Rhodes provides timeline of Witt’s ’12 candidacy

On Friday, the Rhodes Trust provided its account of how Patrick Witt’s ’12 candidacy for the Rhodes Scholarship ended.

According to the Rhodes’ statement, which University Spokesman Tom Conroy confirmed as accurate on Sunday, Yale told the Trust that Witt learned on Nov. 8 that his candidacy would require re-endorsement in light of a complaint lodged against him. But Witt told the News last Wednesday that he learned of his need for re-endorsement on either the evening of Nov. 9 or morning of Nov. 10 in a phone call with Katherine Dailinger, Yale’s director for national fellowships. Since the Rhodes released its conflicting report, Witt’s spokesman, Mark Magazu, has said Witt stands by his timeline.

Despite the discrepancy between Witt’s account and the Trust’s account, Magazu maintains that the Rhodes statement does not contradict that the quarterback chose to play in The Game before learning his candidacy had been called into question.

According to an email Magazu provided the News, Daniel Promislow, secretary for the Rhodes district that includes Witt’s home state of Georgia, notified Witt on Nov. 8 that his interview date could not be moved. Witt said he decided he would play in The Game that same day, though he said he did not tell members of the Athletics Department until the next day.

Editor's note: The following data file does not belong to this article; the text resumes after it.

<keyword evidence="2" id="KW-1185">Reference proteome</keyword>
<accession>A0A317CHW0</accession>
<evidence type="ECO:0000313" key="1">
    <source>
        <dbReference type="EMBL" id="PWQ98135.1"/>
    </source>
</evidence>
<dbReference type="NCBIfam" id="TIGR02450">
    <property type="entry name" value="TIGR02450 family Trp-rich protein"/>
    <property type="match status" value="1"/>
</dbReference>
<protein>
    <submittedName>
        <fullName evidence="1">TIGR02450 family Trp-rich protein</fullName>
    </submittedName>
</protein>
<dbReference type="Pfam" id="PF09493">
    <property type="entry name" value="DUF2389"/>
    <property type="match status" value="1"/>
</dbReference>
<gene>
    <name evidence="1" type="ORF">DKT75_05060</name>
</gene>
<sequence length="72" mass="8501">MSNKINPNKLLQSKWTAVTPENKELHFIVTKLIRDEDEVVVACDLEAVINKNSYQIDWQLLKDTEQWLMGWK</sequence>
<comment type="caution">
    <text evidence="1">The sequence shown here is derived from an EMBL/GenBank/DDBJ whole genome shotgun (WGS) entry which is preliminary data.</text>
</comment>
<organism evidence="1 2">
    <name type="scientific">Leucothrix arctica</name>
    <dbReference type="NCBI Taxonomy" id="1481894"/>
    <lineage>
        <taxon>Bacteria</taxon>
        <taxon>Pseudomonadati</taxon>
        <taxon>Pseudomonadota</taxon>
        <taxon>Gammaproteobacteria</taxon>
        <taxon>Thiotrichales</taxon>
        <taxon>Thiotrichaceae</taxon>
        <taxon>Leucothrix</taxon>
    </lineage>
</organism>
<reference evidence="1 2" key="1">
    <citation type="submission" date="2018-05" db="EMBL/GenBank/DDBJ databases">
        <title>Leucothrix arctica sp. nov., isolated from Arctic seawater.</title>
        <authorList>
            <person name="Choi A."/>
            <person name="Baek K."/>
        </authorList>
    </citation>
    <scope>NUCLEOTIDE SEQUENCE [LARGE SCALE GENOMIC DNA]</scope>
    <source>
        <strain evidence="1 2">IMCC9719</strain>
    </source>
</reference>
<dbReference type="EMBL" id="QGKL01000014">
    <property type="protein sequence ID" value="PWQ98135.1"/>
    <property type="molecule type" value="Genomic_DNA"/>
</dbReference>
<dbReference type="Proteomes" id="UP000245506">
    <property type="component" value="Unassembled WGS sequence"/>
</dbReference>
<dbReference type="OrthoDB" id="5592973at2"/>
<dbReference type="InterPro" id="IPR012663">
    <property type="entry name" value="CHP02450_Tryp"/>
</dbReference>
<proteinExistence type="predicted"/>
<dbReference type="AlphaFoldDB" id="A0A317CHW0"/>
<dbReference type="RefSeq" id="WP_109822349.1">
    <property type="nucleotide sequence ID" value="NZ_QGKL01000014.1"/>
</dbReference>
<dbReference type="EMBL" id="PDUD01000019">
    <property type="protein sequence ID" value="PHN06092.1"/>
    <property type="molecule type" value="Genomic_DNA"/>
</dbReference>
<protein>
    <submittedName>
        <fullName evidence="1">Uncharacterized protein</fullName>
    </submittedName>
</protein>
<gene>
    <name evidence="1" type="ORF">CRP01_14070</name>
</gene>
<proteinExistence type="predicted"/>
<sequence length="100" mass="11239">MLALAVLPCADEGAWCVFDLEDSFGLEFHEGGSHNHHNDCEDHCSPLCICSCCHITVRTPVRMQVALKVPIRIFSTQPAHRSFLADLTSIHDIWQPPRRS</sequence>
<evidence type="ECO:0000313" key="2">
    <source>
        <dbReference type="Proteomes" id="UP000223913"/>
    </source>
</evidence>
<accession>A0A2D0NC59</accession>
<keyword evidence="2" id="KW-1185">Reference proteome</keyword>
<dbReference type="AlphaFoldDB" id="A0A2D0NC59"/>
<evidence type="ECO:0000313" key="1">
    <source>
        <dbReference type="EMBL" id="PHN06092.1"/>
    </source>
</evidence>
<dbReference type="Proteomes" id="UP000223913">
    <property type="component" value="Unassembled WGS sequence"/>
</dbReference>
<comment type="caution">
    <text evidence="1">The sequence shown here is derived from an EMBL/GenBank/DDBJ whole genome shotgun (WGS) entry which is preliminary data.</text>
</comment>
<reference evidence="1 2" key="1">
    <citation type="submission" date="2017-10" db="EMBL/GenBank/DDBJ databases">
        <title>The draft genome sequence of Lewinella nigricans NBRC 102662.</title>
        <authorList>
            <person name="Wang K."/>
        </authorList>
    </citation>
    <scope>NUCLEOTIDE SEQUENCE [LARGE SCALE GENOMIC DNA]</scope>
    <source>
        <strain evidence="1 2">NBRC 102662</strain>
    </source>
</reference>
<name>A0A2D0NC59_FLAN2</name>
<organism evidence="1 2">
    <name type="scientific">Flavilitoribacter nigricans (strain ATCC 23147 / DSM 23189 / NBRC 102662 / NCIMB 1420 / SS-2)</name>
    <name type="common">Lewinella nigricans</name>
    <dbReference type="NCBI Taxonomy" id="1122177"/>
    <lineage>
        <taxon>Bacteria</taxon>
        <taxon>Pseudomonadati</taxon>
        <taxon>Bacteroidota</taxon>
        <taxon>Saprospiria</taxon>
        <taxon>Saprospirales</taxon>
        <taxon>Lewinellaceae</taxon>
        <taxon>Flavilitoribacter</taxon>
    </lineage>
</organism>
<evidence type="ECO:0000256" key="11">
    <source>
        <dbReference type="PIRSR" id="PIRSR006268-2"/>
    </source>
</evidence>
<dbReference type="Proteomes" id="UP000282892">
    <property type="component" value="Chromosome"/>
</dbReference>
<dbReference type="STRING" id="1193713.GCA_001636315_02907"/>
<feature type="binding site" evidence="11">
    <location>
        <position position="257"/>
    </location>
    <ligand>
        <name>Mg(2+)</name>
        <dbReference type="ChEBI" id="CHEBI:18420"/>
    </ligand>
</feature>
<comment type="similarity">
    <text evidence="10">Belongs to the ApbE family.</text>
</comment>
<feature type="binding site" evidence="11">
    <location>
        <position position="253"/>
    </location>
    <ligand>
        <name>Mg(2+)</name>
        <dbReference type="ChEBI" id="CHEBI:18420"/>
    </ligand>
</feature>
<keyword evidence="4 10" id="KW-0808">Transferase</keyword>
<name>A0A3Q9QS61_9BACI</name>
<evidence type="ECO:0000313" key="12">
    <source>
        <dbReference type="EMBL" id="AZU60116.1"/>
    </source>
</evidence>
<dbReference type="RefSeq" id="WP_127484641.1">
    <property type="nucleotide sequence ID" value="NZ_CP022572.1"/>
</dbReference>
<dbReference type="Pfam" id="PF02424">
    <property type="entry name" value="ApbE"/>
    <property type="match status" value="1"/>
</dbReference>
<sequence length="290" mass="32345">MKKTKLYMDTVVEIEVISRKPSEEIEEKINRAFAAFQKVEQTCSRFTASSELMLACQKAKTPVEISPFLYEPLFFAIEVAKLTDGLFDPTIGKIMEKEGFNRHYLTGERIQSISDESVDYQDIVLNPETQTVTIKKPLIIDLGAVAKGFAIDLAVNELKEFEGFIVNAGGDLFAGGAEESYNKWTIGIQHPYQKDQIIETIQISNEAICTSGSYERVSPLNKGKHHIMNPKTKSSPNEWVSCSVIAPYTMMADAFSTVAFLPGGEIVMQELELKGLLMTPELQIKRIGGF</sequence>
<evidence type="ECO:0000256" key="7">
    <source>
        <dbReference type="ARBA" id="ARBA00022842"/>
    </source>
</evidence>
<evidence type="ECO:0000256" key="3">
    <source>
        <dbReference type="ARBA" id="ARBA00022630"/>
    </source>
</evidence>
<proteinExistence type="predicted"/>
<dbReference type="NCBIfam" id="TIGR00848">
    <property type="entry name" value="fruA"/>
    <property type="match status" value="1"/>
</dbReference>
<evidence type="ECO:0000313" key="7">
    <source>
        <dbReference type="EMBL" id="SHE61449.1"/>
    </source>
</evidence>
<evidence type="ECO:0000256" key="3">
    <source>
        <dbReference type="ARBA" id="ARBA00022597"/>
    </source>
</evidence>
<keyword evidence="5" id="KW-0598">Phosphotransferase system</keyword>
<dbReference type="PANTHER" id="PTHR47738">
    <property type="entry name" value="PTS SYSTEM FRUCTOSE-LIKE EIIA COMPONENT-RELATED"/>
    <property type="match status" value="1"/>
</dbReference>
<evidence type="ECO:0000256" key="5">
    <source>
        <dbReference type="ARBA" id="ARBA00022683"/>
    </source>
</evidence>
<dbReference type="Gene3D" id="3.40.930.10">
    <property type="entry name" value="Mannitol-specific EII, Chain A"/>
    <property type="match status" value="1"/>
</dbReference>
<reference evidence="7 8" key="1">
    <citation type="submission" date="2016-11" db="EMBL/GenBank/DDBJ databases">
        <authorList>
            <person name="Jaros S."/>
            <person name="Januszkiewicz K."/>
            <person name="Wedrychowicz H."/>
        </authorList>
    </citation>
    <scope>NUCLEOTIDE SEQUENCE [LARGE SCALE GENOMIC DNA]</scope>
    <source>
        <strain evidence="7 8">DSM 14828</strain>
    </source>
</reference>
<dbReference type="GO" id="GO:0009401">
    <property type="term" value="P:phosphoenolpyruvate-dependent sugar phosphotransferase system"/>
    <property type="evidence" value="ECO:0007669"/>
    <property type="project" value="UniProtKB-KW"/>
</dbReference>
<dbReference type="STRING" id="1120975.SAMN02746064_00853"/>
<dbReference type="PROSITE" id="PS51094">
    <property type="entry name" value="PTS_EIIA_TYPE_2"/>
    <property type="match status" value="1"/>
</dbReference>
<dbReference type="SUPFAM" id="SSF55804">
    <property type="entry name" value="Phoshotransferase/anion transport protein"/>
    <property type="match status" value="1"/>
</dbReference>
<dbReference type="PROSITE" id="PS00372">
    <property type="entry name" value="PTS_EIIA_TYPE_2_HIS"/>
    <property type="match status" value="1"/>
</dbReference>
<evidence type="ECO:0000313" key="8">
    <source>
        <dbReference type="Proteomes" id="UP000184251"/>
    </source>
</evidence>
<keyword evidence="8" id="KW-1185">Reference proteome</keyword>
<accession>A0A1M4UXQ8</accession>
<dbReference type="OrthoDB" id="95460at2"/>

“Patrick’s statements are affirmed,” Magazu said. “He withdrew of his own accord in order to join his team on the field at The Game.”

The Rhodes statement said the interviewing committee in Georgia was never told of the complaint or the need for re-endorsement to avoid biasing their decision if Yale were to re-endorse Witt.

The Rhodes statement refers to the complaint against Witt only as a “complaint” and does not term it “informal,” of “sexual assault,” or as filed by a female student with the University-Wide Committee on Sexual Misconduct — details of the complaint that the New York Times first reported Jan. 26. According to the statement, American Secretary of the Trust Elliot Gerson LAW ’79 spoke with Witt by phone on Nov. 3 and told him the Trust knew of the complaint.

Magazu also acknowledged the “informal complaint” in a press release the day after the Times released its first story, but said it did not result in disciplinary action and was not placed on Witt’s permanent record.

The outline provided by the Trust states that Gerson told Yale that Witt’s candidacy required re-endorsement on Nov. 4, three days after the Trust informed Dailinger it had learned of the complaint. According to the Trust, Dailinger then told Gerson on Nov. 7 that she was waiting for Witt to “call her back.”

In a Saturday email, Magazu said Yale’s delay in notifying Witt of his need for re-endorsement was “the source of the confusion” in the conflicting narratives of how his candidacy ended. Witt did not know of the Rhodes’ additional requirement when he was deciding whether he would attend the mandatory scholarship interview or play in the Yale-Harvard game, which were both scheduled for Nov. 19, Magazu said.

Conroy said the four-day delay occurred because Yale received notice of the need for re-endorsement from the Rhodes Trust late on Friday, Nov. 4, and did not reach out to Witt over the weekend.